EXCLUSIVE: Dragons’ Den drone founder has no regrets about giving away double the equity he planned to


Mark Boyt, the founder of Drone Safe Register, has revealed how the success of Dragons’ Den has taken his company to the next level and justified his decision to give away significantly more equity than he originally wanted to.  

Drone Safe Register (DSR) appeared on Dragons’ Den on Sunday night and successfully received backing from Peter Jones.

Jones had to overcome tough competition from fellow Dragons’ Jenny Campbell and Tej Lalvani to secure the £60,000 investment for a 40% share in the business, valuing the company at £150,000.

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Boyt had only hoped to give away 20% of the business, but in an exclusive interview with Commercial Drone Professional, he revealed how he felt different once he knew Peter Jones was involved.

Mr Boyt said: “The decision to go above 20% was completely on the spot. I was probably happy to go up to maybe 25% or 30% but then I realised Peter Jones was involved and I soon realised it meant more than just money to me, it’s the value of what they can do. Going in there it was never about the money, it was about what they could do for Drone Safe Register on a whole.”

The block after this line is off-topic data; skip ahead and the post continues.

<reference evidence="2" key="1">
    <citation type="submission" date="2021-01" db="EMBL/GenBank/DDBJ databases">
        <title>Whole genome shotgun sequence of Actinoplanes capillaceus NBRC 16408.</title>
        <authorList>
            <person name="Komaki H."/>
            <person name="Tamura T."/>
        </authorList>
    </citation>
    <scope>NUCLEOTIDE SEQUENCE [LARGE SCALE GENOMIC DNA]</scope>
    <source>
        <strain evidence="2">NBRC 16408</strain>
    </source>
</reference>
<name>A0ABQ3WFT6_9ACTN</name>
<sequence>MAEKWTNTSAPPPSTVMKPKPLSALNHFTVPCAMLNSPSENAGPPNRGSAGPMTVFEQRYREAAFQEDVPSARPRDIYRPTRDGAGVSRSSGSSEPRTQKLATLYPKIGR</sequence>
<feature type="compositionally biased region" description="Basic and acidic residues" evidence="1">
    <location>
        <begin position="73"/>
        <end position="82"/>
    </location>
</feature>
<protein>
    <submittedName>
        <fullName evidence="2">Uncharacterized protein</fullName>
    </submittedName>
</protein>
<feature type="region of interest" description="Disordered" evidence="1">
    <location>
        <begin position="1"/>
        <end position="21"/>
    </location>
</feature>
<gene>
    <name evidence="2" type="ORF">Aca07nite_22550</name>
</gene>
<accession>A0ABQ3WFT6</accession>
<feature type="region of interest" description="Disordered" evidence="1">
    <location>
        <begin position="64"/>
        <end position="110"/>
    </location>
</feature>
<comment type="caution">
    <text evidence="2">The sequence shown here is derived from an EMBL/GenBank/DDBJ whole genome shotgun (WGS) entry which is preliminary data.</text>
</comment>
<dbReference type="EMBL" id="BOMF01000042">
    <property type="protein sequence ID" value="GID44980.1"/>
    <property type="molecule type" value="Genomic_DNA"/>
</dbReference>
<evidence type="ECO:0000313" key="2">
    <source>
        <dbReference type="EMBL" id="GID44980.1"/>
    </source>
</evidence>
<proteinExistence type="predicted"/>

Since the programme aired on Sunday evening on BBC Two Hoyt said everything has completely taken off.

“It has gone all gone absolutely bonkers. A guy has just emailed me saying he saw me on Dragons’ Den and I’ve been booked for two weeks, that’s how quickly things are going, it’s amazing. Another guy has been online and received two instant quotes today, already. It is really good for our operators and our members.”

The publicity along with Peter’s input has been great. I was happy to give Peter such a large share so I could keep him interested in it and he is, he is so excited about it.”

Following the show, the DSR website received such a large volume of traffic, its website crashed.

Boyt said: “The only bad thing that has happened is the website crashing on the night because not many websites can cope with that sort of traffic all at once. But, even today, there has been a steady 50 or 60 people on the site since around 4am this morning so all of the work and additional work is now coming through the show, and that is why I did it. The publicity along with Peter’s input has been great. I was happy to give Peter such a large share so I could keep him interested in it and he is, he is so excited about it.”

The excitement shown from tech titan Peter Jones and his team is something that Boyt really values, especially with how quickly things are already moving.